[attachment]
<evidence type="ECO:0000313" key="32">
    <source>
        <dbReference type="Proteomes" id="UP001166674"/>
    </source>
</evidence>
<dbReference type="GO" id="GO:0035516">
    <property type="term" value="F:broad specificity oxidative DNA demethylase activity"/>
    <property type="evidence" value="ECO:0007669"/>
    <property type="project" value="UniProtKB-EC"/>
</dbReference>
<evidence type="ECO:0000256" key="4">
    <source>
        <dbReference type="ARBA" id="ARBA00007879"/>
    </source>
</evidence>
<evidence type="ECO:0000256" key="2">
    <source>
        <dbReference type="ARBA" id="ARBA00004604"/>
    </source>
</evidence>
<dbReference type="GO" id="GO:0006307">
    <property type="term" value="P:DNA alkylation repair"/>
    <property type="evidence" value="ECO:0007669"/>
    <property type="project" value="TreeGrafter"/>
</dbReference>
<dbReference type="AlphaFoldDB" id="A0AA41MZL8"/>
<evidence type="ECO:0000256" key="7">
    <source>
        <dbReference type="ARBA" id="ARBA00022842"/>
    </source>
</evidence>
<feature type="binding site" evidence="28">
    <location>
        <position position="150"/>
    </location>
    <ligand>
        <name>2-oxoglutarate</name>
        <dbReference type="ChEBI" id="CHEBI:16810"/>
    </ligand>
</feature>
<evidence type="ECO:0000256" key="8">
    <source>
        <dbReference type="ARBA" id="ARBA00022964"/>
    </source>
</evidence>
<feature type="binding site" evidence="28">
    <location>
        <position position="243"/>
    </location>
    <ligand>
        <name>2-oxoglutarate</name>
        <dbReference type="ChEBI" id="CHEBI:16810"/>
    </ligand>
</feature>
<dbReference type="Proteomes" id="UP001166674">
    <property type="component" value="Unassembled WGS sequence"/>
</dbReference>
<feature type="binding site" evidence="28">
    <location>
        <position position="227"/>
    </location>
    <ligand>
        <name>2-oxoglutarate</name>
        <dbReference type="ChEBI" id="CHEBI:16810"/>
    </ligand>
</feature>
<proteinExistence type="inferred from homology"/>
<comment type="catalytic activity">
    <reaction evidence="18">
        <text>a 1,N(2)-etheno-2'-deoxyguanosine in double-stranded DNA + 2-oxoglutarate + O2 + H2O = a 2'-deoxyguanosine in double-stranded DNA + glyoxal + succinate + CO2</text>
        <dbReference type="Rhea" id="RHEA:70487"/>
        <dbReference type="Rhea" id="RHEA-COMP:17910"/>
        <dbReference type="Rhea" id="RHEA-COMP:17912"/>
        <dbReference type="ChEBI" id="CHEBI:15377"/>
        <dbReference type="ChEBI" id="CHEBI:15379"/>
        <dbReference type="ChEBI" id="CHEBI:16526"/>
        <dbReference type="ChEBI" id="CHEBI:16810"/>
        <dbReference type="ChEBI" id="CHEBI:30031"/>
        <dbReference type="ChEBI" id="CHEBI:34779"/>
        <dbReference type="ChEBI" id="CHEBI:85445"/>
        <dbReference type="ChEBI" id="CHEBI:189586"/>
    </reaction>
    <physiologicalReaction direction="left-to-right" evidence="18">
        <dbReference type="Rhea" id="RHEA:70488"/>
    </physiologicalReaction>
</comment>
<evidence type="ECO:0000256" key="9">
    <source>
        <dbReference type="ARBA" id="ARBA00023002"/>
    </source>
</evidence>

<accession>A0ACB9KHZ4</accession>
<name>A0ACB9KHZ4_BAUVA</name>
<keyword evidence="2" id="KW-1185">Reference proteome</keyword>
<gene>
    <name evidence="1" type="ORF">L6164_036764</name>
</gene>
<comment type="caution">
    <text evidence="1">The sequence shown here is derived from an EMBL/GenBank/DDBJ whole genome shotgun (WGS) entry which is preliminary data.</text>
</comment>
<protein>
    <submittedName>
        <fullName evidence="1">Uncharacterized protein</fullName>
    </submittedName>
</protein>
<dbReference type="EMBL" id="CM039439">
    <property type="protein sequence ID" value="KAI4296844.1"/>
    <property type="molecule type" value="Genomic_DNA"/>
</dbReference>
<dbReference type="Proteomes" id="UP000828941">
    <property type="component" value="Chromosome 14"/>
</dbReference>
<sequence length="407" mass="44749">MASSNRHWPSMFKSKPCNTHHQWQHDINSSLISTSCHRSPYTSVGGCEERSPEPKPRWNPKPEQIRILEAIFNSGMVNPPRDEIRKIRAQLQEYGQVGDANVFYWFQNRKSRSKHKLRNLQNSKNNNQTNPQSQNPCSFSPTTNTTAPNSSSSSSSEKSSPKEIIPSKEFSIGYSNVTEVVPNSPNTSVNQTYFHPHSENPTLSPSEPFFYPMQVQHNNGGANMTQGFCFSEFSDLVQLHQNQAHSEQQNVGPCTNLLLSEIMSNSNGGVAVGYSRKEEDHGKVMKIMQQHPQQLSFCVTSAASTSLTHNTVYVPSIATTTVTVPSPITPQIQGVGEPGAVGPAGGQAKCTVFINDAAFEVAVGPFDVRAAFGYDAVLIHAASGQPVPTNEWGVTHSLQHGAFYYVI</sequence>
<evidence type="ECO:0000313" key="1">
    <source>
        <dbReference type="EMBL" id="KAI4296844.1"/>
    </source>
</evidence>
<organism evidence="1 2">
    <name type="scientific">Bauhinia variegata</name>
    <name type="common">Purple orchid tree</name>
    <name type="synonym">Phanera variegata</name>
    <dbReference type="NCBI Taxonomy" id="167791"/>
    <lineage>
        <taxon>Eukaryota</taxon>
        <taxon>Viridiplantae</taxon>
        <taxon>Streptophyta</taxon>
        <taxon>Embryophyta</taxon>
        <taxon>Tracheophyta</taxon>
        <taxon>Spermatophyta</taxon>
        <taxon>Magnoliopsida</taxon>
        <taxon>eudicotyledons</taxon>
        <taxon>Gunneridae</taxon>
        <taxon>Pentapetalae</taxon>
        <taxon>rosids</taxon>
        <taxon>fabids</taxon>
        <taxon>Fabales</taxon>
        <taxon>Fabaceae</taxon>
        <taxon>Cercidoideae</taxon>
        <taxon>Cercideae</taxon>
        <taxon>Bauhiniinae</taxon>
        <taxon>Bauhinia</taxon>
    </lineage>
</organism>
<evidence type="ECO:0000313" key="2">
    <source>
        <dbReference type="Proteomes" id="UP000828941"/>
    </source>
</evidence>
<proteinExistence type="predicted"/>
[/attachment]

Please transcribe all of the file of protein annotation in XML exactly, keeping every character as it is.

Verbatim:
<evidence type="ECO:0000313" key="32">
    <source>
        <dbReference type="Proteomes" id="UP001166674"/>
    </source>
</evidence>
<dbReference type="GO" id="GO:0035516">
    <property type="term" value="F:broad specificity oxidative DNA demethylase activity"/>
    <property type="evidence" value="ECO:0007669"/>
    <property type="project" value="UniProtKB-EC"/>
</dbReference>
<evidence type="ECO:0000256" key="4">
    <source>
        <dbReference type="ARBA" id="ARBA00007879"/>
    </source>
</evidence>
<evidence type="ECO:0000256" key="2">
    <source>
        <dbReference type="ARBA" id="ARBA00004604"/>
    </source>
</evidence>
<dbReference type="GO" id="GO:0006307">
    <property type="term" value="P:DNA alkylation repair"/>
    <property type="evidence" value="ECO:0007669"/>
    <property type="project" value="TreeGrafter"/>
</dbReference>
<dbReference type="AlphaFoldDB" id="A0AA41MZL8"/>
<evidence type="ECO:0000256" key="7">
    <source>
        <dbReference type="ARBA" id="ARBA00022842"/>
    </source>
</evidence>
<feature type="binding site" evidence="28">
    <location>
        <position position="150"/>
    </location>
    <ligand>
        <name>2-oxoglutarate</name>
        <dbReference type="ChEBI" id="CHEBI:16810"/>
    </ligand>
</feature>
<evidence type="ECO:0000256" key="8">
    <source>
        <dbReference type="ARBA" id="ARBA00022964"/>
    </source>
</evidence>
<feature type="binding site" evidence="28">
    <location>
        <position position="243"/>
    </location>
    <ligand>
        <name>2-oxoglutarate</name>
        <dbReference type="ChEBI" id="CHEBI:16810"/>
    </ligand>
</feature>
<dbReference type="Proteomes" id="UP001166674">
    <property type="component" value="Unassembled WGS sequence"/>
</dbReference>
<feature type="binding site" evidence="28">
    <location>
        <position position="227"/>
    </location>
    <ligand>
        <name>2-oxoglutarate</name>
        <dbReference type="ChEBI" id="CHEBI:16810"/>
    </ligand>
</feature>
<proteinExistence type="inferred from homology"/>
<comment type="catalytic activity">
    <reaction evidence="18">
        <text>a 1,N(2)-etheno-2'-deoxyguanosine in double-stranded DNA + 2-oxoglutarate + O2 + H2O = a 2'-deoxyguanosine in double-stranded DNA + glyoxal + succinate + CO2</text>
        <dbReference type="Rhea" id="RHEA:70487"/>
        <dbReference type="Rhea" id="RHEA-COMP:17910"/>
        <dbReference type="Rhea" id="RHEA-COMP:17912"/>
        <dbReference type="ChEBI" id="CHEBI:15377"/>
        <dbReference type="ChEBI" id="CHEBI:15379"/>
        <dbReference type="ChEBI" id="CHEBI:16526"/>
        <dbReference type="ChEBI" id="CHEBI:16810"/>
        <dbReference type="ChEBI" id="CHEBI:30031"/>
        <dbReference type="ChEBI" id="CHEBI:34779"/>
        <dbReference type="ChEBI" id="CHEBI:85445"/>
        <dbReference type="ChEBI" id="CHEBI:189586"/>
    </reaction>
    <physiologicalReaction direction="left-to-right" evidence="18">
        <dbReference type="Rhea" id="RHEA:70488"/>
    </physiologicalReaction>
</comment>
<evidence type="ECO:0000256" key="9">
    <source>
        <dbReference type="ARBA" id="ARBA00023002"/>
    </source>
</evidence>

<accession>A0ACB9KHZ4</accession>
<name>A0ACB9KHZ4_BAUVA</name>
<keyword evidence="2" id="KW-1185">Reference proteome</keyword>
<gene>
    <name evidence="1" type="ORF">L6164_036764</name>
</gene>
<comment type="caution">
    <text evidence="1">The sequence shown here is derived from an EMBL/GenBank/DDBJ whole genome shotgun (WGS) entry which is preliminary data.</text>
</comment>
<protein>
    <submittedName>
        <fullName evidence="1">Uncharacterized protein</fullName>
    </submittedName>
</protein>
<dbReference type="EMBL" id="CM039439">
    <property type="protein sequence ID" value="KAI4296844.1"/>
    <property type="molecule type" value="Genomic_DNA"/>
</dbReference>
<dbReference type="Proteomes" id="UP000828941">
    <property type="component" value="Chromosome 14"/>
</dbReference>
<sequence length="407" mass="44749">MASSNRHWPSMFKSKPCNTHHQWQHDINSSLISTSCHRSPYTSVGGCEERSPEPKPRWNPKPEQIRILEAIFNSGMVNPPRDEIRKIRAQLQEYGQVGDANVFYWFQNRKSRSKHKLRNLQNSKNNNQTNPQSQNPCSFSPTTNTTAPNSSSSSSSEKSSPKEIIPSKEFSIGYSNVTEVVPNSPNTSVNQTYFHPHSENPTLSPSEPFFYPMQVQHNNGGANMTQGFCFSEFSDLVQLHQNQAHSEQQNVGPCTNLLLSEIMSNSNGGVAVGYSRKEEDHGKVMKIMQQHPQQLSFCVTSAASTSLTHNTVYVPSIATTTVTVPSPITPQIQGVGEPGAVGPAGGQAKCTVFINDAAFEVAVGPFDVRAAFGYDAVLIHAASGQPVPTNEWGVTHSLQHGAFYYVI</sequence>
<evidence type="ECO:0000313" key="1">
    <source>
        <dbReference type="EMBL" id="KAI4296844.1"/>
    </source>
</evidence>
<organism evidence="1 2">
    <name type="scientific">Bauhinia variegata</name>
    <name type="common">Purple orchid tree</name>
    <name type="synonym">Phanera variegata</name>
    <dbReference type="NCBI Taxonomy" id="167791"/>
    <lineage>
        <taxon>Eukaryota</taxon>
        <taxon>Viridiplantae</taxon>
        <taxon>Streptophyta</taxon>
        <taxon>Embryophyta</taxon>
        <taxon>Tracheophyta</taxon>
        <taxon>Spermatophyta</taxon>
        <taxon>Magnoliopsida</taxon>
        <taxon>eudicotyledons</taxon>
        <taxon>Gunneridae</taxon>
        <taxon>Pentapetalae</taxon>
        <taxon>rosids</taxon>
        <taxon>fabids</taxon>
        <taxon>Fabales</taxon>
        <taxon>Fabaceae</taxon>
        <taxon>Cercidoideae</taxon>
        <taxon>Cercideae</taxon>
        <taxon>Bauhiniinae</taxon>
        <taxon>Bauhinia</taxon>
    </lineage>
</organism>
<evidence type="ECO:0000313" key="2">
    <source>
        <dbReference type="Proteomes" id="UP000828941"/>
    </source>
</evidence>
<proteinExistence type="predicted"/>